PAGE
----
Smartphone Malware Multiplies

More than twice the number of malware and spyware hitting BlackBerry, Windows Mobile, and Android phones than six months ago

The number of malware and spyware programs found on smartphones has more than doubled in the past six months -- and some types of malware are more prevalent on certain smartphone platforms than others.

New data gathered from users of a free smartphone security tool shows the bad guys are increasingly going after smartphone users. According to Lookout, which offers a free lightweight mobile client with cloud-based security, backup, and anti-theft features, there were about nine pieces of malware and spyware per 100 smartphones as of last month -- more than twice as many as in November 2009.

Even more worrisome is how rapidly these threats are hitting smartphones in comparison to the desktop: What took 15 years to evolve with the desktop machine is happening practically overnight in mobile handsets, security experts say. "We call this the 1999 factor: It feels like about 10 years ago in terms of prevalence of threats. There was a tipping point between 2000 and 2002 [for PC threats] that was driven by broadband" and more consumers going online, according to John Hering, CEO and founder of Lookout, formerly Flexilis. "The same trends are going to hold true here [with smartphones]."

Tyler Shields, senior security researcher with Veracode, says he has seen a definite uptick in malware arriving for smartphones during the past few months. "It's coming at a much faster rate now. It's difficult to quantify the amount of growth," however, he says. Shields earlier this year developed and released proof-of-concept source code for a spyware app he created that forces a BlackBerry to hand over its contacts and messages. The spyware can also can grab text messages, listen in on the victim, as well as track his physical location via the phone's GPS.

Spyware is the main type of malware Lookout sees being created for BlackBerrys, while Windows Mobile phones suffer more from traditional malware, and Androids from a little of both, according to Lookout's data. "We're seeing a pretty equal spread [of the threats] across these platforms," Lookout's Hering says. The firm doesn't yet support the Apple iPhone in its app, so data on the iPhone isn't included.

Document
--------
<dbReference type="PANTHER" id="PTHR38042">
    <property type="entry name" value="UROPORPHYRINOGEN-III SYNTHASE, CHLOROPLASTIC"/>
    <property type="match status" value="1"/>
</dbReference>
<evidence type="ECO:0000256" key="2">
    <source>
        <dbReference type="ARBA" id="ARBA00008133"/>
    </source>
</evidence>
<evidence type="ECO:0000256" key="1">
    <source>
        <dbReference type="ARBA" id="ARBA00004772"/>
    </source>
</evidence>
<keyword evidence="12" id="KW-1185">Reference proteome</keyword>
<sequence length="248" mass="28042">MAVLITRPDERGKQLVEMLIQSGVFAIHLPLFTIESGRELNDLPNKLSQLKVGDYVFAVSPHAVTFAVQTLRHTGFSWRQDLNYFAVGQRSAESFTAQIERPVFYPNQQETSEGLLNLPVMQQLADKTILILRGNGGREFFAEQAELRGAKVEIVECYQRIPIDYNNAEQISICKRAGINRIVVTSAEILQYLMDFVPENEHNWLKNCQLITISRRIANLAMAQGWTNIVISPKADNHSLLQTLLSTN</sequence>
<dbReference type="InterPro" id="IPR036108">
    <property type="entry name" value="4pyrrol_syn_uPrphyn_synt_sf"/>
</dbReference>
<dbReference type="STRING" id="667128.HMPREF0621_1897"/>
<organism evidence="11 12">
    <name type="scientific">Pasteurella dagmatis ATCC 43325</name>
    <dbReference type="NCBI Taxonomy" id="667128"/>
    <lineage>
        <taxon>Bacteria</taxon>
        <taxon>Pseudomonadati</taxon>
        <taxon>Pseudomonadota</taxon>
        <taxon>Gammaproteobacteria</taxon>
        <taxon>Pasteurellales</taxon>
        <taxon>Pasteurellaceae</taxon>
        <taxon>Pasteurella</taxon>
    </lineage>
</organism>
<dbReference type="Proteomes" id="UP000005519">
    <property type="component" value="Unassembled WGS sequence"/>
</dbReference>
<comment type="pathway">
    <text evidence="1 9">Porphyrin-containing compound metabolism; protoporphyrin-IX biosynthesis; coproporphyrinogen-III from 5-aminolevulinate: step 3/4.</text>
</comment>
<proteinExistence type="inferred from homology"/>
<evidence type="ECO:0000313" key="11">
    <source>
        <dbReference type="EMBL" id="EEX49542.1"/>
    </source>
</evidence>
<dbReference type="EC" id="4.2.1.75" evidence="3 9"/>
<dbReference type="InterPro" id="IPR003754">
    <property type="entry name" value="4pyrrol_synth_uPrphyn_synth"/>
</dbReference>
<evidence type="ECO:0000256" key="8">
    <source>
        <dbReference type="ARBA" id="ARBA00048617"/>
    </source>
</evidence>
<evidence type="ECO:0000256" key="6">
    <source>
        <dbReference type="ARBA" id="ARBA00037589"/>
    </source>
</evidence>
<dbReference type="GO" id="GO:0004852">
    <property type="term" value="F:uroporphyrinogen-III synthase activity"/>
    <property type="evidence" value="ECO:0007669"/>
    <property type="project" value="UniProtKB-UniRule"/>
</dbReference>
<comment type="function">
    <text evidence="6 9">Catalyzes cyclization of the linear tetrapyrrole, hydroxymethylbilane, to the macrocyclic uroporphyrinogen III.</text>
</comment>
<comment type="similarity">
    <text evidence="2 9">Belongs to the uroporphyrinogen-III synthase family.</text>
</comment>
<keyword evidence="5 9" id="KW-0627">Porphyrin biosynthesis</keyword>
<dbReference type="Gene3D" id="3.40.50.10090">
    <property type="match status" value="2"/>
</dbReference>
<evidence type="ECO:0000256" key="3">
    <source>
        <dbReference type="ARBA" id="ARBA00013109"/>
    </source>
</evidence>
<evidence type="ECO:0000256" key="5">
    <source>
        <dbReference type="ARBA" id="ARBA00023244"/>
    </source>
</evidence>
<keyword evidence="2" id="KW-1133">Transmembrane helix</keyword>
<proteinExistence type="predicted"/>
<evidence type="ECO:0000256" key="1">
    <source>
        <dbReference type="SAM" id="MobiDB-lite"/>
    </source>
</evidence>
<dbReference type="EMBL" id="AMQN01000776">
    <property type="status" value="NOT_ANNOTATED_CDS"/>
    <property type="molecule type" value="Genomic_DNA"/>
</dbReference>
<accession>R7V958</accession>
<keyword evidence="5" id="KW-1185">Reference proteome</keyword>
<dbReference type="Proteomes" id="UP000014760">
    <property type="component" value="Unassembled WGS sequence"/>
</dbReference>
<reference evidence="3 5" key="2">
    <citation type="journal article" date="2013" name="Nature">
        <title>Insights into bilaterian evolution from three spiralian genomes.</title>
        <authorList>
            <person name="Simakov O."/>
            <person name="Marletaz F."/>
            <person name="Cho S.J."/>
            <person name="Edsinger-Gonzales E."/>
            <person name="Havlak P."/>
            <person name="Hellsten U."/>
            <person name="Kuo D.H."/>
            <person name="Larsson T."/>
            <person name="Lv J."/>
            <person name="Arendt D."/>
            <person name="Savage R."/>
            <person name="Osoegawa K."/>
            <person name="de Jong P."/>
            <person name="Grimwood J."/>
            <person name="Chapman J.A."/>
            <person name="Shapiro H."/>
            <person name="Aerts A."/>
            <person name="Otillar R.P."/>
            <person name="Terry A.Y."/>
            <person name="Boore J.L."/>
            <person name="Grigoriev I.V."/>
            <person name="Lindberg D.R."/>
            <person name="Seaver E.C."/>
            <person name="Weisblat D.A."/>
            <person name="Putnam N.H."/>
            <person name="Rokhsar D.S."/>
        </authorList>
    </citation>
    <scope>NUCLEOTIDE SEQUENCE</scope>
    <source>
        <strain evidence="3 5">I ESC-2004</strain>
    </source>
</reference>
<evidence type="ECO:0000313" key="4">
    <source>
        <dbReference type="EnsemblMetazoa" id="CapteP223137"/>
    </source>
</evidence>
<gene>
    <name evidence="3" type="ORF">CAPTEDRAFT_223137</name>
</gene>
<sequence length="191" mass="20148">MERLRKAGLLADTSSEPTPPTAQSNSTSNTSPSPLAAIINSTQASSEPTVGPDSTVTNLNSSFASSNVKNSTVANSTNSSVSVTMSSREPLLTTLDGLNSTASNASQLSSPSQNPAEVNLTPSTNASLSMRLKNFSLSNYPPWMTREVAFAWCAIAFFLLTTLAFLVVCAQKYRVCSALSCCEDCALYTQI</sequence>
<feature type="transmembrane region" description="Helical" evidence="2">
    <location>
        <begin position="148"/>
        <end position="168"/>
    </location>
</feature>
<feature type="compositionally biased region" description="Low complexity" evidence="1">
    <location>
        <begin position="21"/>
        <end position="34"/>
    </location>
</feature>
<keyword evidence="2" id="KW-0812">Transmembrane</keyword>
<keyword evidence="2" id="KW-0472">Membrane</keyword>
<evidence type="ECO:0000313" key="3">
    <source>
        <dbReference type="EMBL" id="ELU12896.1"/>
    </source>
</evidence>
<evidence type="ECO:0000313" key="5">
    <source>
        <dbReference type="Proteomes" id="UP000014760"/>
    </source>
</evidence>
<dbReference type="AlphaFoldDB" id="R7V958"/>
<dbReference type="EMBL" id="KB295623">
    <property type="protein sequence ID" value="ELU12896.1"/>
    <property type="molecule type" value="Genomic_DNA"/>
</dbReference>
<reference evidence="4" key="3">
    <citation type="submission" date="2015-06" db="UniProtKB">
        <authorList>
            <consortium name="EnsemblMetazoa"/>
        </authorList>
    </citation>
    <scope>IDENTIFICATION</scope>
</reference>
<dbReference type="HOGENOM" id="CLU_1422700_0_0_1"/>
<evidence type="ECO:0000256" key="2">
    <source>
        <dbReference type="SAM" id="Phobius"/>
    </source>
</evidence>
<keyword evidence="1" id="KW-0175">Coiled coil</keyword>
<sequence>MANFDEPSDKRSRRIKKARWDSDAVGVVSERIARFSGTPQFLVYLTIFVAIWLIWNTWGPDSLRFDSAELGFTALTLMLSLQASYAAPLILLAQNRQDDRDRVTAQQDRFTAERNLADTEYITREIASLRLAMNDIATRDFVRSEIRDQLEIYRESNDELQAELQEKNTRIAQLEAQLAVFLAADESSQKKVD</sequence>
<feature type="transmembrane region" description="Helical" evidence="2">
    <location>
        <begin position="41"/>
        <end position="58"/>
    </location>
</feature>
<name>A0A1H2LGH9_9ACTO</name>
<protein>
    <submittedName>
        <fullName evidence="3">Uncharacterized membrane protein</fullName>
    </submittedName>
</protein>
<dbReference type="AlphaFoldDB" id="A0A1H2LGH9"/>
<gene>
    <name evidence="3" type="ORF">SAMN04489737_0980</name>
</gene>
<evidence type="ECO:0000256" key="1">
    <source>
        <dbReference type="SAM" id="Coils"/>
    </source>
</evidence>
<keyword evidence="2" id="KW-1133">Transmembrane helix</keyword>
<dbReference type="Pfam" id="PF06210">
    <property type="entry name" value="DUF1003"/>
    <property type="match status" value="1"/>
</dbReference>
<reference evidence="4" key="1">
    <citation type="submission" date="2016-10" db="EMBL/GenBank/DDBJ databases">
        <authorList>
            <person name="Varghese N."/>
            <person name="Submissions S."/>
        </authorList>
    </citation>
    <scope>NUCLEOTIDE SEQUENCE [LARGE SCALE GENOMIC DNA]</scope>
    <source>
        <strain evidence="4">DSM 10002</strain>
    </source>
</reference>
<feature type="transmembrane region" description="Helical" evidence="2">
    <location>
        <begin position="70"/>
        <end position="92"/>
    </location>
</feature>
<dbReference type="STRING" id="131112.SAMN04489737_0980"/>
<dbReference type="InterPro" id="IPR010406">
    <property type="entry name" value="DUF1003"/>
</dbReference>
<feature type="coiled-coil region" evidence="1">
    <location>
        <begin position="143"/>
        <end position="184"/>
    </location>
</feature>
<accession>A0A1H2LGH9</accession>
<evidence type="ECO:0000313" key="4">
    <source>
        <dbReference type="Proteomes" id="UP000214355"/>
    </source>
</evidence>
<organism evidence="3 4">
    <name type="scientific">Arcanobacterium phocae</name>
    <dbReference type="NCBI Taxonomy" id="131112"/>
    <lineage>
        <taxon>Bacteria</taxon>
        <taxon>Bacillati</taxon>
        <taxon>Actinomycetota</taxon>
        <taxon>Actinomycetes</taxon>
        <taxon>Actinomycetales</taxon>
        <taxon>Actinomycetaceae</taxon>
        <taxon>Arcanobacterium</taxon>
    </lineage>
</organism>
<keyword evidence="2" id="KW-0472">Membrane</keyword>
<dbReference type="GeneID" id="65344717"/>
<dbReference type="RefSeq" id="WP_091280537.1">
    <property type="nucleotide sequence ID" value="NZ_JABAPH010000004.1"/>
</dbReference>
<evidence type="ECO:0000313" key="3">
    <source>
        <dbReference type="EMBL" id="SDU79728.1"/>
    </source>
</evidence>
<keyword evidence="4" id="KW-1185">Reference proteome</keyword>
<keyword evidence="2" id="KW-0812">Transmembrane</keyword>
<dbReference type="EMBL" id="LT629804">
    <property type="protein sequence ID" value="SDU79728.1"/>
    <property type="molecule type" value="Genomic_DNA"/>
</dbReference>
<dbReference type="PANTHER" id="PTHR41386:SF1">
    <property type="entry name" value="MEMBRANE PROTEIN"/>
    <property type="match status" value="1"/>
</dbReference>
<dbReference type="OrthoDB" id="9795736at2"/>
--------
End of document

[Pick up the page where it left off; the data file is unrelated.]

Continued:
Why mostly spyware on the BlackBerry? Veracode's Shields says it might be due to the heavy corporate use of BlackBerrys, which would make any data lifted from them more easily monetized. "The type of data on a BlackBerry generally is going to be corporate-centric and could be of interest to attackers," he says.

A recent malware attack against Windows Mobile phones basically took an existing, legitimate smartphone app and booby-trapped it with malware: The 3D Anti-Terrorist app game for Windows Mobile was rewritten with auto-dialer malware, according to Lookout's Hering. The app basically fires up the auto-dialer malware when the user runs the game. "It sits dormant for hours or days, and then wakes up and calls numbers at a premium rate -- from Somalia to the South Pole," for instance, he says. "The victim is then incurring charges but doesn't notice until [he] receives the phone bill."

A Windows codec and poker app also were hijacked, copied, and repackaged with malware. The apps are being distributed via typical mobile download and app store sites, such as,,, and "We're seeing the same evolution on mobile as on the desktop: It's going from notoriety [purposes] to trying to profit," Hering says.

The malware attack vector being used against smartphones isn't the SMS or email spam that was all the rage in the early days of mobile attacks. Instead, it's following smartphone user behavior trends and exploiting downloadable applications, experts say. "Users are downloading apps at a huge pace," Hering says.

And smartphones are actually more "personal" than PCs. They include GPS location, payment information, email, text messages, and records of who a user communicates with. Hering says today's smartphone malware is all about grabbing personal information and, now, attempting to monetize it. "On the spyware side, you can imagine an app grabbing personal data that you're unaware of [occurring] and transmitting that to a third-party location" where it can be resold, for example, he says.

Meanwhile, enterprises should be aware of the risks of breaches via their smartphone users. "They should be worried about this," Hering says.

But the likelihood of another Operation Aurora-scale targeted attack isn't as likely to hit via the smartphone just yet: "At this point in time, the PC [attack] model is so much easier and faster. I don't foresee that level of coordination to target mobile devices at this point," Veracode's Shields says.

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About the Author(s)

Kelly Jackson Higgins, Editor-in-Chief, Dark Reading

Kelly Jackson Higgins is the Editor-in-Chief of Dark Reading. She is an award-winning veteran technology and business journalist with more than two decades of experience in reporting and editing for various publications, including Network Computing, Secure Enterprise Magazine, Virginia Business magazine, and other major media properties. Jackson Higgins was recently selected as one of the Top 10 Cybersecurity Journalists in the US, and named as one of Folio's 2019 Top Women in Media. She began her career as a sports writer in the Washington, DC metropolitan area, and earned her BA at William & Mary. Follow her on Twitter @kjhiggins.

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